How did we wind up with a Supreme Court justice going on Fox television and members of the Senate Judiciary Committee screaming at the top of their lungs?
Eisen: The opponents of Kavanaugh in and outside the Senate had to be loud to be heard through the broken process — a continuation of the break in regular order that began when Merrick Garland was denied a hearing. Perhaps we all should have been as vigorous then. Kavanaugh and his supporters fought back with everything they had, breaking norms for partisanship. We need to find ways to work together; unfortunately, the majority leadership seems to be primarily interested in winning, not cooperation.
Can we fix the court without addressing larger problems with our politics, media and citizenry?
Tribe: In a broad sense, the Supreme Court necessarily reflects both the best and the worst of our politics and our culture. To that extent, whatever one means by “fixing“ the court, it’s not something that can be done without repairing the problems of profound division and broken discourse that beset our country. That said, I do think there are ways that the court as an institution could be marginally improved without necessarily changing the surrounding political and cultural landscape. I think that fixed nonrenewable terms of 18 to 20 years would make more sense than life terms at a time when life expectancy is so much longer than it was when life tenure for all Article III judges was put in place. I also think that, in a society as complex and diverse as our own, an 11-member court might make more sense than a nine-member court. Although I’m not ready to propose retaliatory court-packing, the badly broken confirmation process might ultimately become less fraught with dysfunction if the stakes were made less existential by replacing life terms with what I have in mind and perhaps by enlarging the court’s size to 11.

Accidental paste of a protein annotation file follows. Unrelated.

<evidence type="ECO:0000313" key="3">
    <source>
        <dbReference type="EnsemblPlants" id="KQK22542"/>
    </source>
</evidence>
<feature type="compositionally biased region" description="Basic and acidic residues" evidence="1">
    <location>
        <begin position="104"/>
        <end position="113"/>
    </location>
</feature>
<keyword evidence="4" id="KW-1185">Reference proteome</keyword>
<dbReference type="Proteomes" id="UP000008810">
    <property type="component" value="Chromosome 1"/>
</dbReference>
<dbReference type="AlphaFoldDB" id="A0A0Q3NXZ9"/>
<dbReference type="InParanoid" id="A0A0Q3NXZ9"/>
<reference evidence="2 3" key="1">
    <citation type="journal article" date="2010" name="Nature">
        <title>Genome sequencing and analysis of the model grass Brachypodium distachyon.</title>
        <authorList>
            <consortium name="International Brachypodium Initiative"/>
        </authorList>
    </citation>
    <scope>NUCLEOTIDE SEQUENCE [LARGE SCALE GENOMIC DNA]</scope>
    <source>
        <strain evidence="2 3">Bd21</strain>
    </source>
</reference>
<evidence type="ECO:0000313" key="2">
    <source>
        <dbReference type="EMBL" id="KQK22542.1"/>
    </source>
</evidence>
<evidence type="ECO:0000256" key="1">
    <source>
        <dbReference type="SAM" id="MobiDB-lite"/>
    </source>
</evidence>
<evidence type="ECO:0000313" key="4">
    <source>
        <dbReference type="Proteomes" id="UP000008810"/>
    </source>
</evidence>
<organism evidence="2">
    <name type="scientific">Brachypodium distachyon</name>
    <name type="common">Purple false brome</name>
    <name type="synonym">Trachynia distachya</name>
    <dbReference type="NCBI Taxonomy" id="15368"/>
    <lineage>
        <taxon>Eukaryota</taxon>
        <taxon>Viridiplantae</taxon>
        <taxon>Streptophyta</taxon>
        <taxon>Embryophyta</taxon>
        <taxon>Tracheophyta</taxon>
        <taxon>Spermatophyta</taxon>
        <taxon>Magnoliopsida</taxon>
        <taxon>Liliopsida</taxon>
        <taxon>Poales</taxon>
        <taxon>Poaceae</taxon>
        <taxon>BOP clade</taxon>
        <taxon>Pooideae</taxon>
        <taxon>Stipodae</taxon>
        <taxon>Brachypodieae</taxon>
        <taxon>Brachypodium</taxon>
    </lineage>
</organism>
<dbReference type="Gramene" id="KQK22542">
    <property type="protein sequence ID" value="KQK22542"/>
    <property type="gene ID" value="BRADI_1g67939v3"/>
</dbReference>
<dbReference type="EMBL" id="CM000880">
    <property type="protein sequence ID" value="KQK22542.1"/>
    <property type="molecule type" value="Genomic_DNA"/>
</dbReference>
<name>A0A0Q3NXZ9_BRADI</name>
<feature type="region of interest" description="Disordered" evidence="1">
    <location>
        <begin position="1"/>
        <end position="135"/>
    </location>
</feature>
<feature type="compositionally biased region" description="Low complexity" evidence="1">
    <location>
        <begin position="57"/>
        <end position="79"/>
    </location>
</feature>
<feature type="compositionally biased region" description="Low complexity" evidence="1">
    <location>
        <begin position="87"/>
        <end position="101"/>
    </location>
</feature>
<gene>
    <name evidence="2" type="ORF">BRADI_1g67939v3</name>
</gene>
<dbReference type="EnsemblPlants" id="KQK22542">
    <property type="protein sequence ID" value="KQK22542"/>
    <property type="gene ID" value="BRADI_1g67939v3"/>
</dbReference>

Eisen: We could pass legislation, for example, setting up an ethics code for the court, without intruding upon separation of powers. Solutions like that don’t require addressing the larger problems. Justices should serve 20-year terms, with every president getting to appoint at least one, to add more democracy to the selection process.
There has been much talk about a published code of ethics for the Supreme Court. What do you think?
Eisen: Why should common-sense mandatory ethics rules like those apply to every other government employee, including lower-court judges, but not the Supreme Court? All are ideas worth exploring.
Tribe: I favor your ethics proposal but am less sure than you seem to be that Congress could constitutionally impose a code of ethics on the court’s justices or even require them to promulgate and publish an enforceable code of ethics of their own satisfying congressionally specified criteria. Dictating criteria according to which the justices are to resolve issues of recusal is not all that different from dictating criteria according to which they are to decide substantive questions of law or fact, something the court has suggested would pose serious separation of powers problems.
Eisen: The question is unresolved, as Larry would agree. But my view is that if Congress can enumerate things like the number of justices, it can likely specify ethics requirements. In this case, it would be expressing the conflicts principles embedded in the Constitution itself — ones recognized by Caperton and its progeny.